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message 1: by Mehreen (last edited Oct 15, 2016 05:17AM) (new)

Mehreen Ahmed (mehreen2) | 1911 comments People have fought long and hard to establish what came to be known as human rights. What falls within its jurisdiction is however perplexing. What do we mean when we say human rights? What rights are these? And how can they be preserved?


message 2: by GR (last edited Oct 14, 2016 03:02AM) (new)

GR Oliver | 479 comments The only human rights a person has, is the right to see, hear, touch, taste, and imagine. All other rights are man made and given by political action. But, many feel the right to imagine should be stopped. It has happened before, and it will happen again.

The preservation of "Rights." That a good question. This is what I've got to say: Everyone has the right to do as they please. But, everybody must accept the consequences of their actions. This is something people don't want to accept. I find this with many foreigners. They want to go to the US because of the freedoms, which means they can bring their personal rights wth them. They become perplex when they face consequences.

Likewise with the US Constitution, the right to bear arms. When I was growing up (1940s), bearing arms meant in the case of state national defense. What happened? Is it now the right to kill? I see this all over the news.

The Rights, are what a constitution guarantees. In Germany, where I live and choose to live, one has the right to food, health maintenance, education, housing, a job, and live in dignity. Those are not an American rights.

Interesting note:
There are 15 million Americans who are legal residence living in Europe wide.
The political spectrum of Americans living in Europe is 9 million Republicans. The rest are 6 million whatever.


message 3: by Mehreen (new)

Mehreen Ahmed (mehreen2) | 1911 comments GR wrote: "The only human rights a person has, is the right to see, hear, touch, taste, and imagine. All other rights are man made and given by political action. But, many feel the right to imagine should be ..."

"All animals are equal, only some are more equal."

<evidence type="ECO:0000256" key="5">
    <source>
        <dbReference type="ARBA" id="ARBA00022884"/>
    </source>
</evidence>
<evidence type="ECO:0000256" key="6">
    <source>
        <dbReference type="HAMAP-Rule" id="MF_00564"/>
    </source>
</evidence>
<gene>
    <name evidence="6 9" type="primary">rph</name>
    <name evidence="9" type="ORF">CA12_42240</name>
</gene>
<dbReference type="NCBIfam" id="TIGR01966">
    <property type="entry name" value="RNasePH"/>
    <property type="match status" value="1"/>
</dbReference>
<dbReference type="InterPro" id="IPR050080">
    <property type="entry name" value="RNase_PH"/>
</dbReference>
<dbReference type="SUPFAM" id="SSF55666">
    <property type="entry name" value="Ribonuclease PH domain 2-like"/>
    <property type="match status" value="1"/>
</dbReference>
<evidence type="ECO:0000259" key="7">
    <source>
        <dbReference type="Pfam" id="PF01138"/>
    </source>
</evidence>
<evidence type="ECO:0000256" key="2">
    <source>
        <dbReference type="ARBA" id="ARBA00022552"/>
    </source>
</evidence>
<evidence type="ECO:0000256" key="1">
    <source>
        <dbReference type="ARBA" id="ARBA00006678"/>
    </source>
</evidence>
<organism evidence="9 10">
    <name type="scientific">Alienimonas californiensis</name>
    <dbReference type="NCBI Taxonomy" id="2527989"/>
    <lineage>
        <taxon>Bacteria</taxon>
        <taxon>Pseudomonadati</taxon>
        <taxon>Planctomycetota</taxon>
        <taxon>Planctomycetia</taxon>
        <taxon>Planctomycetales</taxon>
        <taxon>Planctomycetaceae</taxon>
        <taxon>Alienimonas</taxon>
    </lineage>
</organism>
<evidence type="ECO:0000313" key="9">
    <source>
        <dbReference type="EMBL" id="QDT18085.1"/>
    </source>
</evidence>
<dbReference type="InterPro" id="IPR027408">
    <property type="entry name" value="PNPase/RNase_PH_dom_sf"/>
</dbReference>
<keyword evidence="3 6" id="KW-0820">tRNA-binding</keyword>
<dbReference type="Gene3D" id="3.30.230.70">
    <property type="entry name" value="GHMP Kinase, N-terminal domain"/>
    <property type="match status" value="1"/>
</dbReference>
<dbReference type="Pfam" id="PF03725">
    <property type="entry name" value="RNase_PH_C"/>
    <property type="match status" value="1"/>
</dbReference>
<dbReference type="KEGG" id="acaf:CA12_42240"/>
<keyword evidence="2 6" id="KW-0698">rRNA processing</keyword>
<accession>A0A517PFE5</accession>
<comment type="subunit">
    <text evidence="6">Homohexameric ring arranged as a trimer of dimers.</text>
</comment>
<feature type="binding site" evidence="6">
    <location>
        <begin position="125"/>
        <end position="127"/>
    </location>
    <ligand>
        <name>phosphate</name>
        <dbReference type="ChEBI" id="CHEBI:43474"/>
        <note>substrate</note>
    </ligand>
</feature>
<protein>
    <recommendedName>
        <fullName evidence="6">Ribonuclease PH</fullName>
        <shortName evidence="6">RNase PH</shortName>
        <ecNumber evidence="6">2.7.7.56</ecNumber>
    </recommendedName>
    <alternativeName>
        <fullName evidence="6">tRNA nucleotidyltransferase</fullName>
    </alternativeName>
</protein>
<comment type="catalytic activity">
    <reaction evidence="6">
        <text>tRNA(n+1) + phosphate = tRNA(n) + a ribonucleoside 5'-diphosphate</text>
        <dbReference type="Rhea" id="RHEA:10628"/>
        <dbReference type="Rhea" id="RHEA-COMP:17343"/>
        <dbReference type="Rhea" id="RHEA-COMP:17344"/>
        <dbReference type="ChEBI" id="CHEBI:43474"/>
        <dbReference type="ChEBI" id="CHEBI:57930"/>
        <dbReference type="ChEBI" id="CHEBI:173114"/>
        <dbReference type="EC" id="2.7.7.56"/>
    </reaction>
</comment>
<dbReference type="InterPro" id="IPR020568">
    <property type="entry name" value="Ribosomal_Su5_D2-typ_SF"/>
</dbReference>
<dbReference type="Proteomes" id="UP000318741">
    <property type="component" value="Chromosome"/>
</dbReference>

message 4: by Nik (new)

Nik Krasno | 14926 comments GR wrote: "where I live and choose to live, one has the right to food, health maintenance, education, housing, a job,..."

Not bad, I would say. Social rights + general freedoms.


message 5: by Jen Pattison (last edited Oct 14, 2016 11:08AM) (new)

Jen Pattison | 409 comments I'd like to see less navel-gazing about rights in the developed world and more action to free the estimated 48 million+ people in slavery in the present day, to whom any talk of rights is neither here nor there whilst they are in bondage.

Human trafficking - a euphemism for slavery - is now in the top 3 of the most lucrative crimes along with drugs and prostitution.


message 6: by Ian (new)

Ian Miller | 10709 comments The right to be free of oppression by others, and the corresponding obligation not to impose your will on others.


message 7: by GR (new)

GR Oliver | 479 comments The only way to end slavery is to stop having babies. All of societies problems stem from having more babies. More babies, more problems. Nobody seems to understand that.


message 8: by Nik (new)

Nik Krasno | 14926 comments I'm afraid I don't understand too. GR, can you please explain how babies and slavery are connected?


message 9: by Mehreen (new)

Mehreen Ahmed (mehreen2) | 1911 comments Nik wrote: "I'm afraid I don't understand too. GR, can you please explain how babies and slavery are connected?"

Good question. I want to know too. I would try and get rid of the slave drivers, not the babies.


message 10: by Mehreen (new)

Mehreen Ahmed (mehreen2) | 1911 comments Ian wrote: "The right to be free of oppression by others, and the corresponding obligation not to impose your will on others."

That is a good one. I agree totally.


message 11: by Jen Pattison (new)

Jen Pattison | 409 comments Mehreen wrote: "Nik wrote: "I'm afraid I don't understand too. GR, can you please explain how babies and slavery are connected?"

Good question. I want to know too. I would try and get rid of the slave drivers, not the babies."


Same here Mehreen! It's a massive industry and there doesn't seem to be the wherewithal to tackle it - I do wonder if people in high places are getting backhanders in order to allow the trade to continue.

Besides, it's being said in some quarters that Europe's decline in births is creating a problem in that there will be fewer taxpayers to support an ageing population. So, we've been told for decades that humanity is a curse on the world and that our numbers should decline, but now that they have in Europe, this is a problem.


message 12: by J.J. (new)

J.J. Mainor | 2250 comments It's not just a problem in Europe. Remember, China recently rethought their one-child policy for the same reason.


message 13: by GR (last edited Oct 16, 2016 11:58PM) (new)

GR Oliver | 479 comments Nik wrote: "I'm afraid I don't understand too. GR, can you please explain how babies and slavery are connected?"

GR wrote: "The only way to end slavery is to stop having babies. All of societies problems stem from having more babies. More babies, more problems. Nobody seems to understand that."